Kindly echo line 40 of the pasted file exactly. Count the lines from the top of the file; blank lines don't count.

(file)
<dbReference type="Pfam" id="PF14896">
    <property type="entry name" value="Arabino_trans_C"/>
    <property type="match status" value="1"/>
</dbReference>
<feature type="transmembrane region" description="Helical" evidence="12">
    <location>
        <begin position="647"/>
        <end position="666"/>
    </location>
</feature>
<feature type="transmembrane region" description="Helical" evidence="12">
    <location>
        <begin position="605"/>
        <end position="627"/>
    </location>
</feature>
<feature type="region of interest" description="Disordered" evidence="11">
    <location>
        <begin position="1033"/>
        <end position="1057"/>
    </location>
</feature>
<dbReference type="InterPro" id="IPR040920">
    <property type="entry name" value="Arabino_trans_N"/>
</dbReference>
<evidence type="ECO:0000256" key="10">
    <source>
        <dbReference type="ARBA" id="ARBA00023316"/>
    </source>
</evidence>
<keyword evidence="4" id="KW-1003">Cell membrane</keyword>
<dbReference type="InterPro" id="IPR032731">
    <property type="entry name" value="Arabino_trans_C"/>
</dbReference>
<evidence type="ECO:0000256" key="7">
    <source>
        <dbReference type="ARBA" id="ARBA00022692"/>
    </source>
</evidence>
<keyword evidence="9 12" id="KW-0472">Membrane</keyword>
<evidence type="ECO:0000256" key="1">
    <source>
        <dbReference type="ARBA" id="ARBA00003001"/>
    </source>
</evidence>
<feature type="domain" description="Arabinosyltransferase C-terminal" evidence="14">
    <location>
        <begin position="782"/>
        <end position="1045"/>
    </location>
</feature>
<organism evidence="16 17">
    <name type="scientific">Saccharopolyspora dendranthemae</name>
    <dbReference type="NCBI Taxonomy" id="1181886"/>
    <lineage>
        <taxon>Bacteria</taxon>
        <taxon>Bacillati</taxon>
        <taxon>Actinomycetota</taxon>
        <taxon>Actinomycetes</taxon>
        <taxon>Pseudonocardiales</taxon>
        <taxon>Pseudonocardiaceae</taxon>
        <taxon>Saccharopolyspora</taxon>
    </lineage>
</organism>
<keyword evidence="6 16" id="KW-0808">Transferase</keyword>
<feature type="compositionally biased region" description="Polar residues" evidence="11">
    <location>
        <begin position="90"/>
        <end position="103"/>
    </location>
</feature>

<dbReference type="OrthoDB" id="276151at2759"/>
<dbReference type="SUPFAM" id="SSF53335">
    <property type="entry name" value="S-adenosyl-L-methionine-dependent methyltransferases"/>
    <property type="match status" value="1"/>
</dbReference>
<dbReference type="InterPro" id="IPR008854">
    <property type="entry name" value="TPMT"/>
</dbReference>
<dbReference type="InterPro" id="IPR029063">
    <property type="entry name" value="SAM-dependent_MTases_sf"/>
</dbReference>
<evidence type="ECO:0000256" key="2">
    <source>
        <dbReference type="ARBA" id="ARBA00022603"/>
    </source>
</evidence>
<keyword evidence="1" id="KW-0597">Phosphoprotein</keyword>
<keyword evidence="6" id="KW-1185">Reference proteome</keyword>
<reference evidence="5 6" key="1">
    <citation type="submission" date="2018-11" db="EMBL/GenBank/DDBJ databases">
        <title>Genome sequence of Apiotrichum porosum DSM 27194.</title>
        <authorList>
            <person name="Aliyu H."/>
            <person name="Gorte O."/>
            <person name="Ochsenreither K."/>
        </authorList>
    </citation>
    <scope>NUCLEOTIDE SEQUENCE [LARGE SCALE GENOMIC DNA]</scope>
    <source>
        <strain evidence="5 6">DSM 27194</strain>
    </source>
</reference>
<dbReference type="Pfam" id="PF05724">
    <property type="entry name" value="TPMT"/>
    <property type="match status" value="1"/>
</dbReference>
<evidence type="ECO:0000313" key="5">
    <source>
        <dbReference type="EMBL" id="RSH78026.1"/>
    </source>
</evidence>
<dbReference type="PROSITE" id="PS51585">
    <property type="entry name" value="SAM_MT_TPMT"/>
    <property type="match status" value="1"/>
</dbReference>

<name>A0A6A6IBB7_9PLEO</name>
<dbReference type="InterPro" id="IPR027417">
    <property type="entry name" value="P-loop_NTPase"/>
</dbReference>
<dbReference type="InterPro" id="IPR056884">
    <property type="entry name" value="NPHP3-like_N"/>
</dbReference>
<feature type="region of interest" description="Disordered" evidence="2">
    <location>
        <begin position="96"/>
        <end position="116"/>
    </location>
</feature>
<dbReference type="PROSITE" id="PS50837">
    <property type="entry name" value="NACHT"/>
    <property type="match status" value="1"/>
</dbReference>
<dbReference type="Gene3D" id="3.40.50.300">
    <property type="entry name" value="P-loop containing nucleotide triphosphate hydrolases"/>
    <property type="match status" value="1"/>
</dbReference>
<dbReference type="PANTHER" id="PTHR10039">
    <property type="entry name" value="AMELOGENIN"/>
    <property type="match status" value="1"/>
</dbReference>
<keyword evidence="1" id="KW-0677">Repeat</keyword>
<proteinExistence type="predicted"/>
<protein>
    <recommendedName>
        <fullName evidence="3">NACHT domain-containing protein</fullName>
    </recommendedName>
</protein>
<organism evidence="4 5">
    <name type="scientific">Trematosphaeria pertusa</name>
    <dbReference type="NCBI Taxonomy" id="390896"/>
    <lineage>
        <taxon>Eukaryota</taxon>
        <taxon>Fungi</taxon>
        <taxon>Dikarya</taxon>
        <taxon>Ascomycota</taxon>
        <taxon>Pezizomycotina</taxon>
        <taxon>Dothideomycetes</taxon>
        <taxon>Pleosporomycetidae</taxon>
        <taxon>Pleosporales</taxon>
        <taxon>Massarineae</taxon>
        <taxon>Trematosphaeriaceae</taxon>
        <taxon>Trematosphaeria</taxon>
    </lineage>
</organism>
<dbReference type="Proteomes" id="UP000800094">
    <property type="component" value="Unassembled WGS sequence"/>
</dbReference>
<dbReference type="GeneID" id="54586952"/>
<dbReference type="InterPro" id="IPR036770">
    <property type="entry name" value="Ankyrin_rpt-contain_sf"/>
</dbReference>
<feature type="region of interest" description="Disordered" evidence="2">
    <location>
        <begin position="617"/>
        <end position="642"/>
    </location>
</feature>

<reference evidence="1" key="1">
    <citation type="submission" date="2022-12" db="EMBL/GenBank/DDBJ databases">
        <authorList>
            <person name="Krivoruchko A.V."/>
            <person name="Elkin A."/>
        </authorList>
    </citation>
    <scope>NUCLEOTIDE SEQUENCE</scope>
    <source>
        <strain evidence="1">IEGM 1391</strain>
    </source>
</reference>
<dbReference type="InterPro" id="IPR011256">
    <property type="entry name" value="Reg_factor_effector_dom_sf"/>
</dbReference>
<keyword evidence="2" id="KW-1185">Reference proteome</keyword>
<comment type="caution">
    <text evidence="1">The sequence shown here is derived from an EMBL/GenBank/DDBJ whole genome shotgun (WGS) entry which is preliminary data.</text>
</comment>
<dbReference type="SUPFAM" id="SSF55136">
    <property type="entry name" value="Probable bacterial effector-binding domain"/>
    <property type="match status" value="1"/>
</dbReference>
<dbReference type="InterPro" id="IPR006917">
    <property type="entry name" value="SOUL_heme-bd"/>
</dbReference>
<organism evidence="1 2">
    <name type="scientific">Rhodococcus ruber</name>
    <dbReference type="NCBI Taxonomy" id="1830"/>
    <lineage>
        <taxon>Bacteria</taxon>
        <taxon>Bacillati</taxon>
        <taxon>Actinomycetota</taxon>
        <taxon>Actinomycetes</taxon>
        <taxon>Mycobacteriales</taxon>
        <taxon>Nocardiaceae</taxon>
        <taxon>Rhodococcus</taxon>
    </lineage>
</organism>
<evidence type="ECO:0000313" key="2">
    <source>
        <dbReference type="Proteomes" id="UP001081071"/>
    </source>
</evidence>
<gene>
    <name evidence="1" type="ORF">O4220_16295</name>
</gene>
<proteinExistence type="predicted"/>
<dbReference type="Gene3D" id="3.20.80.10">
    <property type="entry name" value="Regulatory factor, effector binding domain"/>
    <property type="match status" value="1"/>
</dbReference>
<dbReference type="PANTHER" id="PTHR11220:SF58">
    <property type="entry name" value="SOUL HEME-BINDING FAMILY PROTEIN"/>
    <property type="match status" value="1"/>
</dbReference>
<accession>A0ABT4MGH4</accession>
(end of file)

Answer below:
<keyword evidence="9 12" id="KW-0472">Membrane</keyword>